Pretty Sleeves (Caps & Armscyes & Shoulders): Part 1

Pretty Sleeves (Caps & Armscyes & Shoulders): Part 1

I have a little trick for you that will vastly improve the look of your seamed knits and make seaming itself a world easier. It is so simple when you actually work it you will be shocked, and will end the problem of stair steps forever. All you have to do is p2tog at the end of the WS row preceding a RS bind off and k2tog the end of the RS row preceding a WS bind off. Every time you do this, you will need to subtract one stitch from the number of stitches to be bound off (because you already got rid of it!). If you only have 2 sts to bind off, p2tog at the end of the WS row preceding the RS bind off, then ssk at the beginning of the next RS row. For a WS bind off, k2tog at the end of the RS row preceding the WS bind off, then p2tog tbl at the beginning of the next RS row. You do not work the preceding decrease on the first bind off on either the RS or the WS, as that bind off is intended to be sharp. Just work it on any subsequent bind offs. Sound complicated? It’s not. Let’s see it working in practice. Let’s say that you have original sleeve cap directions that state the following:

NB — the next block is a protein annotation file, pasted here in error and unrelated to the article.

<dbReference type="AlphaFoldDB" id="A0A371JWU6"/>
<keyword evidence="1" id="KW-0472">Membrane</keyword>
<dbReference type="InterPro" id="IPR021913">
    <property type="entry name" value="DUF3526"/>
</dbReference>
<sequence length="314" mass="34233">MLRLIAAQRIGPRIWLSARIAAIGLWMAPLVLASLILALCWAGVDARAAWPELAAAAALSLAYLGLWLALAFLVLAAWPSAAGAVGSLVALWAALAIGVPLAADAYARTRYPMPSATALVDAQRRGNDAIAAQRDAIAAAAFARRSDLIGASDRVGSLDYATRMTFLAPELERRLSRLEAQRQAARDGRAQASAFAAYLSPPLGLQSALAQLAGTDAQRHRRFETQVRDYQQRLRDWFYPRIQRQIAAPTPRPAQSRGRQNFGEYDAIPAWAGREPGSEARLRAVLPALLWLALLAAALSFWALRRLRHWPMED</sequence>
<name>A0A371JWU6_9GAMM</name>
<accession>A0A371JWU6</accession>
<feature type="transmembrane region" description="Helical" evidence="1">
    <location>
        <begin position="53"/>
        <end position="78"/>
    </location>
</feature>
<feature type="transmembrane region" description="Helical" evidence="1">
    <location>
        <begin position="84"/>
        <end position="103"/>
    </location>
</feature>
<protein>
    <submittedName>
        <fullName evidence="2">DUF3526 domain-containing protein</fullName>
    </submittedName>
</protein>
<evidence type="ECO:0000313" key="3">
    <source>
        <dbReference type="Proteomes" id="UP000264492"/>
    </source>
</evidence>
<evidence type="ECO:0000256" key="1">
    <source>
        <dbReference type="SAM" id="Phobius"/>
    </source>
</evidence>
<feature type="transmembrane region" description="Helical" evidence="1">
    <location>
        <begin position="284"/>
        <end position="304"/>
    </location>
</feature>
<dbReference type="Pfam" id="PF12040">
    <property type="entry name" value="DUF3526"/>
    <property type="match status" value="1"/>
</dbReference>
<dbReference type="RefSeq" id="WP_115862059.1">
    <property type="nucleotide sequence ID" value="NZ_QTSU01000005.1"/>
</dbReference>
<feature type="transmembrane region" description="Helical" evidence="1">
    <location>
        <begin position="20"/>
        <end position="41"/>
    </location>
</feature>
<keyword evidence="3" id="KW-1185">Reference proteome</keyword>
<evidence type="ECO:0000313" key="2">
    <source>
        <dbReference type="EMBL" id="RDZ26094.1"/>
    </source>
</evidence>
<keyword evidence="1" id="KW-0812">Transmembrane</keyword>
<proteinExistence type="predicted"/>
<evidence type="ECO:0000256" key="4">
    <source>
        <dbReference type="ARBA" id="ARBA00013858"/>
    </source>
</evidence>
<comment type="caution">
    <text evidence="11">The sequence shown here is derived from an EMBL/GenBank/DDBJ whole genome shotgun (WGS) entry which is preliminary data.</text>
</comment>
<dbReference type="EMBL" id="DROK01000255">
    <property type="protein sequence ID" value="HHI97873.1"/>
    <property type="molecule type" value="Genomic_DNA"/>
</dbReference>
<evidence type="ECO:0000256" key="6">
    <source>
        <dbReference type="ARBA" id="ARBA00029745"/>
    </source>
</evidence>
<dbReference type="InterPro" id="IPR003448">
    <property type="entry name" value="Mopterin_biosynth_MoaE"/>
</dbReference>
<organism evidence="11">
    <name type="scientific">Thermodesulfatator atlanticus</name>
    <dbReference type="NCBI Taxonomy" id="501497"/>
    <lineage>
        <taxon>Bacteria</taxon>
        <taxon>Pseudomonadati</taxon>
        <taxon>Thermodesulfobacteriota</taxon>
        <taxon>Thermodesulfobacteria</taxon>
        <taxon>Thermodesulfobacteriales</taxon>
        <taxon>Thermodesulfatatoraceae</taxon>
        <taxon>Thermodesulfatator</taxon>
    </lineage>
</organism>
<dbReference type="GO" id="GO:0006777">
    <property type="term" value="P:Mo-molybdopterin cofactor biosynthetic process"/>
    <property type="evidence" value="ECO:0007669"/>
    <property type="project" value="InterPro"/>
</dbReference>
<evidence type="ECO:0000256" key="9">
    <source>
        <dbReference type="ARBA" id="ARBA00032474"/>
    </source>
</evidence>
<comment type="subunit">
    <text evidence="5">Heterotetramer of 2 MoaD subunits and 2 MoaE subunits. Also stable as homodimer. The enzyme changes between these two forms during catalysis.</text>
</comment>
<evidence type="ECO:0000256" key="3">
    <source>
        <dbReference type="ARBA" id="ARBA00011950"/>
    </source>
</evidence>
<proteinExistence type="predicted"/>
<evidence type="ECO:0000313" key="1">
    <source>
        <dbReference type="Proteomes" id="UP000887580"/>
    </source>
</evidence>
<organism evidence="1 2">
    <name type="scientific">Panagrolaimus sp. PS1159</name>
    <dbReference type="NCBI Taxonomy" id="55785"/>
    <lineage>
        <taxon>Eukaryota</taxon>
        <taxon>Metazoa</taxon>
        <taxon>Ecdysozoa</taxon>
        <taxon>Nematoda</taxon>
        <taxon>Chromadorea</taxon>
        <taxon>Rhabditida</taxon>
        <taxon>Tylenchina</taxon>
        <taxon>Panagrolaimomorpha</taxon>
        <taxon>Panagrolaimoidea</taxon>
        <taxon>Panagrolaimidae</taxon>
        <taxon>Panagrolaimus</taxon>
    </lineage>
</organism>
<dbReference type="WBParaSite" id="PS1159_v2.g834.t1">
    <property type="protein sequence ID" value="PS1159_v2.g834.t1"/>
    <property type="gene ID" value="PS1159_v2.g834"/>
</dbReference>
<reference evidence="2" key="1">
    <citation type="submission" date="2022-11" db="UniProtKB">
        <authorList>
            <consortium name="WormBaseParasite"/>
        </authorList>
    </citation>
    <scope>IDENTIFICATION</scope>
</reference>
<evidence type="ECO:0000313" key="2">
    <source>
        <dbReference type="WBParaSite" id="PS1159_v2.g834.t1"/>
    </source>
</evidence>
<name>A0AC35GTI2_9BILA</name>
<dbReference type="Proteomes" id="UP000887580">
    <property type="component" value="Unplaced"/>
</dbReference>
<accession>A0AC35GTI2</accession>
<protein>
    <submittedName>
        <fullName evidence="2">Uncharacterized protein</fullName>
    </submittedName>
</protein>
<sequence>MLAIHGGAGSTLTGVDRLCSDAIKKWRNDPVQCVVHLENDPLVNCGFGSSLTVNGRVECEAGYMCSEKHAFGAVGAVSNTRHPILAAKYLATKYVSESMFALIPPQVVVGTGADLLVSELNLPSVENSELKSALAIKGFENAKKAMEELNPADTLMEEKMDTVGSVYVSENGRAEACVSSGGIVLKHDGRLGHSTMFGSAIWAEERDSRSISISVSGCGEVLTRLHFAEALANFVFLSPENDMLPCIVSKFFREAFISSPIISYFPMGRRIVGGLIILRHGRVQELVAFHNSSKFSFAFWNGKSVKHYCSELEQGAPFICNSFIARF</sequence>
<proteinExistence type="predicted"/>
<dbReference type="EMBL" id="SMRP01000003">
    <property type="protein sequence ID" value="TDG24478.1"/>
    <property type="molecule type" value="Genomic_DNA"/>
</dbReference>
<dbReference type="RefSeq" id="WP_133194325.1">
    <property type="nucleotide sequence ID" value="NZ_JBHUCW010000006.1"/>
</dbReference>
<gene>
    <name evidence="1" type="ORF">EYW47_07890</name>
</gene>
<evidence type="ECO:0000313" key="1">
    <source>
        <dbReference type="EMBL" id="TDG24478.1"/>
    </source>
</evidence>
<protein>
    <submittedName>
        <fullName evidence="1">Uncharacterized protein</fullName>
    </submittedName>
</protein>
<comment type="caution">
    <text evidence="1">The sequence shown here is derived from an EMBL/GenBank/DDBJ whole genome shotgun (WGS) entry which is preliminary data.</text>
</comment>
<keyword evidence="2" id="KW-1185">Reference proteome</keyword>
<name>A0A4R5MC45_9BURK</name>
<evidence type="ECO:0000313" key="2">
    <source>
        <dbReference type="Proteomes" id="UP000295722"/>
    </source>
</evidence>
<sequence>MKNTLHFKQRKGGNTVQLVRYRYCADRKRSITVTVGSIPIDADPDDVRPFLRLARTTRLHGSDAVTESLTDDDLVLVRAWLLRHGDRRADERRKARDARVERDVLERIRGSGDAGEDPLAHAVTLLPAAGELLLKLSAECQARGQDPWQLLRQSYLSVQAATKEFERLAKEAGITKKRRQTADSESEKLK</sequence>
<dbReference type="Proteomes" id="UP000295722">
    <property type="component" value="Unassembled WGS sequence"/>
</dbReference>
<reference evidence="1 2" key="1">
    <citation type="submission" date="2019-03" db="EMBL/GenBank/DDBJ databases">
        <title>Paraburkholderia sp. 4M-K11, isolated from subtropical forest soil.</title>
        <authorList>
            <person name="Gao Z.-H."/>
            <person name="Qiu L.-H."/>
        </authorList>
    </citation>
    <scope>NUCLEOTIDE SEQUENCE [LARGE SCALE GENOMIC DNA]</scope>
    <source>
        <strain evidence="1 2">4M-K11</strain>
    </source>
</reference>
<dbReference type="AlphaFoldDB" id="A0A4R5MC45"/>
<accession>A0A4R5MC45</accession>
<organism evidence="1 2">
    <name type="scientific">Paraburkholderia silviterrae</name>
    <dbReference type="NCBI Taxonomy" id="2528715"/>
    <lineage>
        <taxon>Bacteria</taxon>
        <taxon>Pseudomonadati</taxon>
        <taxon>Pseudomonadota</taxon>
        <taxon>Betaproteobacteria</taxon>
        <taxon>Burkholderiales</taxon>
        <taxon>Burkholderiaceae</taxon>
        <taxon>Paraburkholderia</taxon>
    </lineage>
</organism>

BO 6 sts at beginning of next 2 rows.
BO 3 sts at beginning of next 2 rows.
BO 2 sts at beginning of next 2 rows.

You would instead:

(RS) BO 6 sts, work to end.
(WS) BO 6 sts, work to the last 2 sts, p2tog.
(RS) BO 2 sts, work to the last 2 sts, k2tog.
(WS) BO 2 sts, work to the last 2 sts, p2tog.
(RS) Ssk, work to the last 2 sts, k2tog.
(WS) P2tog tbl, work to the end of row.

If you want to make things really easy on yourself, cut and paste my revised directions above and insert the number of bind-offs given in the pattern for the first two rows, and the number of bind-offs given in the pattern minus 1 for the remaining rows.

I wish this was something that could be implemented within patterns more easily, but particularly across ten sizes (the number I offer), it ends up making the instructions so unwieldy as to be confusing and, quite honestly, frightening. I think you can see why. I tried it with a pattern and my TE nearly killed me. I ended up taking it out to restore balance to the pattern and the world in general. :) It takes only a little time to convert the instructions for any seamed sweater, however, and as you can see in the header photo, it is well worth it. Use it anywhere you have stacked bind offs – sleeve caps, armscyes, and shoulders.

Coming soon: Part 2!